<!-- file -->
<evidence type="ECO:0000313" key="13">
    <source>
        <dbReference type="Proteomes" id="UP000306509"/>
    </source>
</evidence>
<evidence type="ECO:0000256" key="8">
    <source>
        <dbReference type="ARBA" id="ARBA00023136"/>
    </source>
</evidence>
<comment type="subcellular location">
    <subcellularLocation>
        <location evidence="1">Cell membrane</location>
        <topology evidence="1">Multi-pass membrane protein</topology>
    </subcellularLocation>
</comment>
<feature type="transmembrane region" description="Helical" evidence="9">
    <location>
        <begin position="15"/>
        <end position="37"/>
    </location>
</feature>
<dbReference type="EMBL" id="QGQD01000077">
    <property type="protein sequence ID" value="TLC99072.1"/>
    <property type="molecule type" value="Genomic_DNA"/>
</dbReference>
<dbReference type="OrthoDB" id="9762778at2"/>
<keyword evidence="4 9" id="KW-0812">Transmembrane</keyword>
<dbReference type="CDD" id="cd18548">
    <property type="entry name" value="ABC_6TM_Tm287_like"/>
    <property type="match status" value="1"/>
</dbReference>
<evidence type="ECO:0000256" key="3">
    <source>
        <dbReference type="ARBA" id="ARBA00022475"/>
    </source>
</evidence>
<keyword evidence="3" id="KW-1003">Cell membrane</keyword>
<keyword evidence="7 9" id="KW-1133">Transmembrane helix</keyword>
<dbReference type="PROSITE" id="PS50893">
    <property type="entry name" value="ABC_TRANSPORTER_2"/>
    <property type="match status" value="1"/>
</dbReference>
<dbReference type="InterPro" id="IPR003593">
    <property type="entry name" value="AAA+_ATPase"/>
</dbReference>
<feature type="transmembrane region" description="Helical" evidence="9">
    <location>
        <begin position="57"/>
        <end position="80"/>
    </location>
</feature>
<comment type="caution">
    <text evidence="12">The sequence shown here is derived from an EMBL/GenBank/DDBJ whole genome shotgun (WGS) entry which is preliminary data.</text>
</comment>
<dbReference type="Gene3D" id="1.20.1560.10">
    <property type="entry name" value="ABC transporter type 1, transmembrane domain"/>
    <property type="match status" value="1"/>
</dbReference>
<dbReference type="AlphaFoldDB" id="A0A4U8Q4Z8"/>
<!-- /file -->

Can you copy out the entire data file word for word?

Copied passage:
<evidence type="ECO:0000313" key="13">
    <source>
        <dbReference type="Proteomes" id="UP000306509"/>
    </source>
</evidence>
<evidence type="ECO:0000256" key="8">
    <source>
        <dbReference type="ARBA" id="ARBA00023136"/>
    </source>
</evidence>
<comment type="subcellular location">
    <subcellularLocation>
        <location evidence="1">Cell membrane</location>
        <topology evidence="1">Multi-pass membrane protein</topology>
    </subcellularLocation>
</comment>
<feature type="transmembrane region" description="Helical" evidence="9">
    <location>
        <begin position="15"/>
        <end position="37"/>
    </location>
</feature>
<dbReference type="EMBL" id="QGQD01000077">
    <property type="protein sequence ID" value="TLC99072.1"/>
    <property type="molecule type" value="Genomic_DNA"/>
</dbReference>
<dbReference type="OrthoDB" id="9762778at2"/>
<keyword evidence="4 9" id="KW-0812">Transmembrane</keyword>
<dbReference type="CDD" id="cd18548">
    <property type="entry name" value="ABC_6TM_Tm287_like"/>
    <property type="match status" value="1"/>
</dbReference>
<evidence type="ECO:0000256" key="3">
    <source>
        <dbReference type="ARBA" id="ARBA00022475"/>
    </source>
</evidence>
<keyword evidence="3" id="KW-1003">Cell membrane</keyword>
<keyword evidence="7 9" id="KW-1133">Transmembrane helix</keyword>
<dbReference type="PROSITE" id="PS50893">
    <property type="entry name" value="ABC_TRANSPORTER_2"/>
    <property type="match status" value="1"/>
</dbReference>
<dbReference type="InterPro" id="IPR003593">
    <property type="entry name" value="AAA+_ATPase"/>
</dbReference>
<feature type="transmembrane region" description="Helical" evidence="9">
    <location>
        <begin position="57"/>
        <end position="80"/>
    </location>
</feature>
<comment type="caution">
    <text evidence="12">The sequence shown here is derived from an EMBL/GenBank/DDBJ whole genome shotgun (WGS) entry which is preliminary data.</text>
</comment>
<dbReference type="Gene3D" id="1.20.1560.10">
    <property type="entry name" value="ABC transporter type 1, transmembrane domain"/>
    <property type="match status" value="1"/>
</dbReference>
<dbReference type="AlphaFoldDB" id="A0A4U8Q4Z8"/>